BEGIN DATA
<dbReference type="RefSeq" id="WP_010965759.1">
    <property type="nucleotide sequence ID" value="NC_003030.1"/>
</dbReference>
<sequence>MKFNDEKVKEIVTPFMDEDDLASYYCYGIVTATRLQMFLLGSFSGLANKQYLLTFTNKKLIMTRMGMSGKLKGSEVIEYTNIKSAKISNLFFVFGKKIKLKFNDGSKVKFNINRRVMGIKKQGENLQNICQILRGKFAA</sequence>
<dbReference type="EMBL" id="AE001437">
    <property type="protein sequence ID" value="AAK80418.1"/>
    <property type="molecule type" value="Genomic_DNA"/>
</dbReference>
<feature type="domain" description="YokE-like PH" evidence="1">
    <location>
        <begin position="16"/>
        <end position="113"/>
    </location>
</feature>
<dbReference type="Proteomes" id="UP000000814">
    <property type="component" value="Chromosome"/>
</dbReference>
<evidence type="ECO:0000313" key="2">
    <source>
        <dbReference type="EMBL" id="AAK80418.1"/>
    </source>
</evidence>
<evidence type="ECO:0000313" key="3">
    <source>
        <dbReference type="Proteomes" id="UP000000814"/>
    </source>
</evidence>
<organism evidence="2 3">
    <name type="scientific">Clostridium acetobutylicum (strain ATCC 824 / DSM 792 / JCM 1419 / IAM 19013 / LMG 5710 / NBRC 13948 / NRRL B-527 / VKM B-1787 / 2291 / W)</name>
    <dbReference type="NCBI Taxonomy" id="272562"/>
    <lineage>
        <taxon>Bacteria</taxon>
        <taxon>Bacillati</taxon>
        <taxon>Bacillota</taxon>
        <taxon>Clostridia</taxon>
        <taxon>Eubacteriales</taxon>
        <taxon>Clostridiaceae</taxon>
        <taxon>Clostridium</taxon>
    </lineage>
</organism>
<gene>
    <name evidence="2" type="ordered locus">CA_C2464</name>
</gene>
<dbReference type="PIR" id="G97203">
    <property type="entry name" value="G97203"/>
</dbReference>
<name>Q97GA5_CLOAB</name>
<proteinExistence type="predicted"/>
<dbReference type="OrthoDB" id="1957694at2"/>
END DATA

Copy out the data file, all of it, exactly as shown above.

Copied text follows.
<dbReference type="RefSeq" id="WP_010965759.1">
    <property type="nucleotide sequence ID" value="NC_003030.1"/>
</dbReference>
<sequence>MKFNDEKVKEIVTPFMDEDDLASYYCYGIVTATRLQMFLLGSFSGLANKQYLLTFTNKKLIMTRMGMSGKLKGSEVIEYTNIKSAKISNLFFVFGKKIKLKFNDGSKVKFNINRRVMGIKKQGENLQNICQILRGKFAA</sequence>
<dbReference type="EMBL" id="AE001437">
    <property type="protein sequence ID" value="AAK80418.1"/>
    <property type="molecule type" value="Genomic_DNA"/>
</dbReference>
<feature type="domain" description="YokE-like PH" evidence="1">
    <location>
        <begin position="16"/>
        <end position="113"/>
    </location>
</feature>
<dbReference type="Proteomes" id="UP000000814">
    <property type="component" value="Chromosome"/>
</dbReference>
<evidence type="ECO:0000313" key="2">
    <source>
        <dbReference type="EMBL" id="AAK80418.1"/>
    </source>
</evidence>
<evidence type="ECO:0000313" key="3">
    <source>
        <dbReference type="Proteomes" id="UP000000814"/>
    </source>
</evidence>
<organism evidence="2 3">
    <name type="scientific">Clostridium acetobutylicum (strain ATCC 824 / DSM 792 / JCM 1419 / IAM 19013 / LMG 5710 / NBRC 13948 / NRRL B-527 / VKM B-1787 / 2291 / W)</name>
    <dbReference type="NCBI Taxonomy" id="272562"/>
    <lineage>
        <taxon>Bacteria</taxon>
        <taxon>Bacillati</taxon>
        <taxon>Bacillota</taxon>
        <taxon>Clostridia</taxon>
        <taxon>Eubacteriales</taxon>
        <taxon>Clostridiaceae</taxon>
        <taxon>Clostridium</taxon>
    </lineage>
</organism>
<gene>
    <name evidence="2" type="ordered locus">CA_C2464</name>
</gene>
<dbReference type="PIR" id="G97203">
    <property type="entry name" value="G97203"/>
</dbReference>
<name>Q97GA5_CLOAB</name>
<proteinExistence type="predicted"/>
<dbReference type="OrthoDB" id="1957694at2"/>